Last edited by PaulGRIMWOOD; 07-06-2006 at 02:18 AM.

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    Hey,
    Here is a short online quiz that covers some of the differences between backdraft, flashover and fire gas ignition.
    Most of the information is based on a research article summarizing some of Paul Grimwood's research.

    http://www.firefloor.com/QUIZRapidFire/RapidQUIZ.htm
    Last edited by firefloor; 07-06-2006 at 02:23 AM. Reason: grammar

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    George,
    1) You asked for a literature citation. I gave you one.
    2) You stated that I took the definition out of context. How? Please explain.
    3) You stated that Quinter’s “other works don’t support that definition”. What “other works”? Please provide a literature citation so that I can evaluate it.
    4) While you may disagree with my use of the adverb “decidedly”, I still maintain that there is a sufficient difference in the ignition dynamics between a backdraft and a smoke explosion to warrant a distinction in the terminology. RDL210 and don120 have provided the essence of the dynamics. And, yes, it is more complex, but I thought they did it concisely and well enough for this discussion.
    5) “Logic” is defied only because you equate a backdraft with a smoke explosion.
    6) Would you mind sharing the “pre-event” data that you have seen in your investigations. I find this interesting and would like to learn from it.
    7) Please share with us your description or definition of a backdraft/smoke explosion. I, for one, would like to learn more.

    By the way, with all due respect, please have the courtesy to spell Karlsson’s and Quintiere’s names correctly. They are light years ahead of our combined knowledge and thus deserve to have their names spelled correctly, even if you disagree with them.

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    Quote Originally Posted by PaulGRIMWOOD
    Backdrafts can occur either 1-5 seconds, a few short minutes or 30 minutes to an hour (or more) after entry! Smoke explosions can occur both IN the fire compartment itself, or some way from the fire in a room or void appearing completely detached.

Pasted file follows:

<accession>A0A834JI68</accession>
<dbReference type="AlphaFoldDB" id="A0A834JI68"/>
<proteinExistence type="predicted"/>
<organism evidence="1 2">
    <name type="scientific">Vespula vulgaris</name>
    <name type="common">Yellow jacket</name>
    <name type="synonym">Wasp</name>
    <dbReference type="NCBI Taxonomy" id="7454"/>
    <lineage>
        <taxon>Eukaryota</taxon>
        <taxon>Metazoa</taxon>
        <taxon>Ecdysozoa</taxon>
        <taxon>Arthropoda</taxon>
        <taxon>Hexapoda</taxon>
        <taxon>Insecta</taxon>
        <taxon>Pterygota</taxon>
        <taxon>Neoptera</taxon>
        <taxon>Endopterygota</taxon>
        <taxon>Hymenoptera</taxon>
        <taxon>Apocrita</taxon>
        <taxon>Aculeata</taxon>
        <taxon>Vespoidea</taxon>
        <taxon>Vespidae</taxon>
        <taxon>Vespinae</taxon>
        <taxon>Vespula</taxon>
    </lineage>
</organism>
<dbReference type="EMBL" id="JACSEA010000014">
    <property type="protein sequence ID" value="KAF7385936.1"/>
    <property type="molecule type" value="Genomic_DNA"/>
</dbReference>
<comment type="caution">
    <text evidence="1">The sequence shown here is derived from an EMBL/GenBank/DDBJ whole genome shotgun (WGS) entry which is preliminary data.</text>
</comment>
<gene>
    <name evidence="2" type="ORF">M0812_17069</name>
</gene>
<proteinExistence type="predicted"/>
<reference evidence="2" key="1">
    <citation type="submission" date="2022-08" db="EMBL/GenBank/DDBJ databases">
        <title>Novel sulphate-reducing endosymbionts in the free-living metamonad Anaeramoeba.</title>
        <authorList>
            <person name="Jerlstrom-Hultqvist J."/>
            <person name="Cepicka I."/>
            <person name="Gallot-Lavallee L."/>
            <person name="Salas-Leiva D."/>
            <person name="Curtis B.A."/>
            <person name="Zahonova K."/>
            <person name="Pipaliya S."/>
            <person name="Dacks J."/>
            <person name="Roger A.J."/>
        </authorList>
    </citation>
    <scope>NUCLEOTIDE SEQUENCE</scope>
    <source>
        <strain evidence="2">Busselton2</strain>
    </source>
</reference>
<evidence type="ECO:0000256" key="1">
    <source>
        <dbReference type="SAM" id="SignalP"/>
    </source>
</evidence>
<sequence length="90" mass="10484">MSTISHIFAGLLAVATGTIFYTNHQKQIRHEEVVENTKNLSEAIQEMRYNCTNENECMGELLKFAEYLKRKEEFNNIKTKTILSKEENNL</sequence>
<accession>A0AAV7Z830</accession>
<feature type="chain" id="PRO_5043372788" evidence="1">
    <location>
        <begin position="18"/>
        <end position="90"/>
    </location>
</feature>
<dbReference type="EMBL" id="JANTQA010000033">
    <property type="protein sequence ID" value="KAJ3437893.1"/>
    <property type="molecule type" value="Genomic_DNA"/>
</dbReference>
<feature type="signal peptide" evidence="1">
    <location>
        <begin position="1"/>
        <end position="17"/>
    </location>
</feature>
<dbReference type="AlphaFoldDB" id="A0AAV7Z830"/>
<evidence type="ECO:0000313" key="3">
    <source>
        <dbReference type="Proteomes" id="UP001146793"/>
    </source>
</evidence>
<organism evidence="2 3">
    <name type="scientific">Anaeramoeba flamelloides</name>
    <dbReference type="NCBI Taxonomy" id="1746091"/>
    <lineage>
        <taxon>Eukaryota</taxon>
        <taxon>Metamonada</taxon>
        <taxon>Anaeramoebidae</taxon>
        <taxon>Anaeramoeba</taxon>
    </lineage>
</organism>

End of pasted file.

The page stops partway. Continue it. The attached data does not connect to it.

Paul, I am having some trouble with your statements. They are not consistent with my understanding of backdraft and smoke explosion. Can you provide more information?

    Thanks.

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    Quote Originally Posted by FireH2O
    Paul, I am having some trouble with your statements. They are not consistent with my understanding of backdraft and smoke explosion. Can you provide more information?

    Thanks.
    It is often thought that 'backdraft' generally occurs within a few seconds following the primary openings in a structure are made. This is not always true and a 'backdraft' can occur at any time during a firefight where a fire is allowed to develop under-ventilated conditions in certain parts of the structure and then sourced with a sudden in-flow of air. This has occurred notably in basements and also at the Pittsburgh CHURCH FIRE

    A smoke explosion can occur in the fire compartment itself, even after the main fire has been suppressed. A dangerous smoke layer may form and hang at the ceiling and any subsequent overhaul actions may uncover a burning brand or two. If these rise into a flammable pre-mix then the smoke explosion may occur at the ceiling.

    If the smoke has transported to other spaces or compartments some way from the fire, the same can occur where an ignition source is introduced. Also, auto-ignition of superheated gases may occur both in or away from the fire compartment, where gases are able to dilute with oxygen.

    Does that help?